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What Is the Cause of Macrocytosis and Dyspnea in an Older Man?

What Is the Cause of Macrocytosis and Dyspnea in an Older Man?

Figure 1
Figure 1
Figure 2
Figure 2

A 78-year-old man presented to the
emergency department with a 3-week
history of progressive shortness of breath
and cough with blood-streaked, yellowish
sputum. The patient had dyspnea on
exertion limited to 2 blocks, 2-pillow
orthopnea, paroxysmal nocturnal dyspnea,
and nocturia. Neither fever nor
chills were present. He had lost 7.2 kg
(16 lb) during the last year.

The medical history included
chronic obstructive pulmonary disease,
hypertension, and type 2 diabetes
mellitus; medications were metformin,
aspirin, metoprolol, and lisinopril.
The patient smoked 2 cigars a day
and denied excessive alcohol consumption.
His brother died at age 39 of a
myocardial infarction; 2 cousins had
thalassemia.

Respiratory distress, pale skin, and
increased jugular venous pressure (jugular
venous column was 11 cm above the
sternal angle) were noted. Lung examination
revealed bilateral crackles halfway
up, with decreased breath sounds and
dullness to percussion. An S3 with a nonradiating,
soft systolic murmur at the left
sternal border was heard. The spleen
was enlarged. The knees had bilateral 2+
pitting edema.

White blood cell count was
2500/?L; hemoglobin, 5 g/dL; hematocrit,
15.8%; platelet count, 128,000/
?L; and mean corpuscular volume,
127 ?m3. Liver function tests and coagulation
profile results were normal.
Vitamin B12, folic acid, methylmalonic
acid, and homocysteine levels were normal.
The peripheral smear (Figures 1
and 2)
demonstrated increased monocytes
with bizarre, stippled, megaloblastic
red blood cells and large platelets.

A chest film revealed cardiomegaly
with pulmonary edema. The echocardiogram
showed normal left ventricular function
with mild tricuspid regurgitation.

High-output congestive heart
failure was diagnosed. The patient
was admitted to the hospital; nitrates,
morphine, angiotensin-converting
enzyme inhibitors, and furosemide
were given for the heart failure, and
packed red blood cells were administered
to increase the hemoglobin
concentration.


Figure 3
Figure 3
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Figure 4

Because of the patient's anemia
and splenomegaly, a hematologist was
consulted. A bone marrow aspirate
(Figures 3 - 5) revealed dyserythropoiet-
ic cells, increased marrow monocytes, a
leftward shift, and ringed sideroblasts.
The total blasts and promyelocytes were
11.5%; refractory anemia with excess
blasts was identified. Six red blood cell
transfusions stabilized the patient's condition;
he was discharged from the
hospital.

Early referral to a hematologist is
warranted for patients with macrocytosis
for which there is no obvious cause. This
patient was referred to a hematologist. He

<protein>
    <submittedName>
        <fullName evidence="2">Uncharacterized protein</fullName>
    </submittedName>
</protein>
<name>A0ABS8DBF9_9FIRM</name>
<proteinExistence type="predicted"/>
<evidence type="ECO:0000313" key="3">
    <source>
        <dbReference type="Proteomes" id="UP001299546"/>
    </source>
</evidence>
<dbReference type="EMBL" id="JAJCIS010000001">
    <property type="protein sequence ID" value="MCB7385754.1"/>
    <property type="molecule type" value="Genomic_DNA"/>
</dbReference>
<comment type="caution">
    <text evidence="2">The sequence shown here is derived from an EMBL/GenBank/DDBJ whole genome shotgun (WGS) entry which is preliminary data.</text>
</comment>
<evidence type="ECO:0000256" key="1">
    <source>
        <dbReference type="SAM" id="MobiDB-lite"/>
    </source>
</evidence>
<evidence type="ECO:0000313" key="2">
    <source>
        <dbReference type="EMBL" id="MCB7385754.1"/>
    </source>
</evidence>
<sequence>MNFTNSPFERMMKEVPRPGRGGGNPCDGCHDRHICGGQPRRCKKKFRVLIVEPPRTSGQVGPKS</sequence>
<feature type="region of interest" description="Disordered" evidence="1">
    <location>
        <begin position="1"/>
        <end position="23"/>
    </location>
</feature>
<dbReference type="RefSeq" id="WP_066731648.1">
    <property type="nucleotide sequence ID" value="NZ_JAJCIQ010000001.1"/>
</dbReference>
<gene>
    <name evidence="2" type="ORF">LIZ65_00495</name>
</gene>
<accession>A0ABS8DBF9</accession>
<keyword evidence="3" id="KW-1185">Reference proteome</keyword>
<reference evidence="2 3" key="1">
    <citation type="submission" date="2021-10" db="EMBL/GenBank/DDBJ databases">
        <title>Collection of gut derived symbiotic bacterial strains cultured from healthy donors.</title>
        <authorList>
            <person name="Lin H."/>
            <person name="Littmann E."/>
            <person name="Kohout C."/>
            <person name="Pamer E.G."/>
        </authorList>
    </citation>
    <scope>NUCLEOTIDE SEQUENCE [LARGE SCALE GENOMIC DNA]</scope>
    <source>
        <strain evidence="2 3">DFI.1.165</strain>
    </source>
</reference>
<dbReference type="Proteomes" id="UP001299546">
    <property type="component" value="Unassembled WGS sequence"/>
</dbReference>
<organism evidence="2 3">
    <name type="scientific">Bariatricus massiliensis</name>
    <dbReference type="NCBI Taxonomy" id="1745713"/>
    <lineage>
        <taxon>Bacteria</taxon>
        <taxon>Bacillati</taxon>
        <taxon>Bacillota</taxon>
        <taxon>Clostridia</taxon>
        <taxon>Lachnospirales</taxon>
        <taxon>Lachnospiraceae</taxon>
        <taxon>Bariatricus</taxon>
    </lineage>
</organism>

refused all but symptomatic treatment.

The myelodysplastic syndromes
(Table)—clonal hematologic disorders
characterized by ineffective hematopoiesis—
need to be considered
in the differential diagnosis of patients
with a macrocytic anemia, particularly
those who are older than 50
years. These preleukemic conditions
manifest as slowly developing anemia
that is refractory to standard
therapy and may develop into acute
myelogenous leukemia (AML).
Median age at onset is the seventh
decade of life; approximately 60%
of patients are men.1

  Table — FAB classification of myelodysplastic syndrome subtypes
Diagnosis (relative incidence)   Patient characteristics Peripheral blood characteristics Bone marrow characteristics

Refractory anemia (20% - 30%)   Elderly; anemic < 1% blasts; cytopenia in at least 1 cell line, most often RBCs < 5% blasts; normal or hypercellular marrow

Refractory anemia with ringed sideroblasts (2% - 5%)   Elderly; anemic < 1% blasts; cytopenia in at least 1 cell line, most often RBCs < 5% blasts; >15% of RBC precursors are ringed
sideroblasts

Refractory anemia with excess blasts (30%)   Pancytopenic; dysplastic changes in all 3 lines < 5% blasts; cytopenia of at least 2 cell lines 5% - 20% blasts; normal or hypercellular marrow

Refractory anemia with excess blasts in transformation (25%)   Any age; symptoms of brief duration > 5% blasts; excessive number of monocytes

21% - 30% blasts; normal

or hypercellular marrow


Chronic myelomonocytic leukemia (15% - 20%)   Pancytopenic; dysplastic changes in all 3 lines < 5% blasts; cytopenia of at least 2 cell lines 5% - 20% blasts; normal or hypercellular marrow

FAB, French-American-British system; RBC, red blood cell.
Data from Bennett JM et al. Br J Haematol. 198217; Memorial Sloan-Kettering Cancer Center. 2002.18
Figure 5
Figure 5

Since a subacute form of AML
was first recognized in 1949,2-4 many
terms—including refractory anemia,
preleukemia, oligoblastic leukemia,
smoldering acute leukemia, refractory
dysmyelopoietic dysplasia, and
hematopoietic dysplasia—have been
used to describe the syndromes of
proliferative hematopoietic failure
that often progress to AML.5-7

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